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ViVAS tips on food and wine matching

27 July 2009
ViVAS tips on food and wine matching

"Most people already know that white wine goes well with white meat and red wine with red meat, but sometimes it can be a lot more complex. There are three basic principles in matching food and wine - matching weight, matching acidity and matching intensity," says ViVAS marketing manager Henry John, "and if you stick to these, your matches should be a success."

Weight - When matching by weight you need to pair big strong wines to big strong food and similarly light, simpler wine with lighter foods.

Acidity - Acidity is an important part of any wine. It's the thing that makes your mouth water, makes the wine refreshing and stimulates you to take another sip. Foods with a lot of acidity, for example tomatoes or vinaigrette dressing, are better with a crisp refreshing wine. Wines which are crisp and mouth-watering will also be good with oily food. A great example of this is an Italian red wine with Italian food where the chief ingredients are olive oil and tomatoes.

Matching Intensity - This refers to wine and food that have very intense flavours but not much weight. Think of Thai or Chinese food with the strong flavours of chilli, garlic, coriander and lemongrass but don't sit too heavily on the stomach. Similarly intense and fragrant wines which are still light bodied are grape varieties like Sauvignon Blanc and Riesling.


There are some food and wine combinations that are generally acknowledged to be great matches. For a winning match try:

  • Goats Cheese and Sauvignon Blanc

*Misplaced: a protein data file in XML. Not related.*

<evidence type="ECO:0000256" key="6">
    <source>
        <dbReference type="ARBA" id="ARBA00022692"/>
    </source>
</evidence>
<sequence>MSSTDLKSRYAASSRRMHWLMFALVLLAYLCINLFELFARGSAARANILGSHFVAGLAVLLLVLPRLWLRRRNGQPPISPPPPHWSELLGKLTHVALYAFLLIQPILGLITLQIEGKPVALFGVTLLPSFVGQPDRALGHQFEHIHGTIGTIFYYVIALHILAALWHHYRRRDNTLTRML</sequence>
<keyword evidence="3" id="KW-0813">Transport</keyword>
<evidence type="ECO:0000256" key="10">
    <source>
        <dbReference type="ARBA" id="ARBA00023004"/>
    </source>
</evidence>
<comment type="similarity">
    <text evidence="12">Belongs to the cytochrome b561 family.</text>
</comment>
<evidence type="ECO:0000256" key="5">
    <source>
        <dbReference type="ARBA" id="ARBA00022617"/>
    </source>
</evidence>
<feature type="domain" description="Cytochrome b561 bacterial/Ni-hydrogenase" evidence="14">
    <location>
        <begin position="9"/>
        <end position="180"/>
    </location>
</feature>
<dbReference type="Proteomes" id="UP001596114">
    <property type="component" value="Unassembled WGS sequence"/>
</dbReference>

• Duck and Pinot Noir
  • Roast Lamb and Cabernet Sauvignon
  • Sauternes (or dessert wine) and Roquefort or Foie Gras
  • Chablis and Smoked Salmon
  • Stilton with Port
  • Champagne with Oysters
  • Thai dishes with Riesling


Quality Cuisine duck and cherry pâté en croute with Pinossimo Bouchard Aine & Fils Vin de Pays d'Oc
Pinossimo is a gentle, light Pinot Noir from the South of France with lots of fresh redcurrant and red cherry flavours. This is exactly the type of wine this paté needs with its rich, sumptuous duck meat. The light red fruit of the wine and its delicious freshness ensures the combination is not too heavy.

Cornish brie with Wither Hills Sauvignon Blanc 2007
Red wine and port are more typically matched with cheese, but good brie can be a great match with a lovely fresh, clean Sauvignon - like this one from New Zealand. The creaminess of the cheese is contrasted and balanced by the crispness of the wine while the vibrant gooseberry and grassy flavours lift the combination to another level.

KK Fine Foods chicken pasta Leonardo with Laroche Rosé VdP d'Oc This dish is full of tender chicken surrounded by tricolour fusilli pasta in a spicy jalapeno, sun-drenched tomato and wholegrain mustard sauce. The Laroche Rosé is perfect for this spicy pasta combination. The light strawberry fruit flavours complement the tomato and chicken flavours perfectly while the dry finish and light body of the wine are a great balance to the jalapeno and mustard.


Promotions can work wonders. Just remember the idea is to increase wine sales, not give it away. So think carefully about responsible, profitable promotions.

  • Try the simple but effective ‘buy two glasses of wine get the rest of the bottle free'.
  • Set up a weekly wine tasting club with special offers on selected wines through out the evening.
  • Give customers the chance to try before they buy. Encouraging staff to recommend a wine and offer a small sample to customers will help more people to move away from your house wine.
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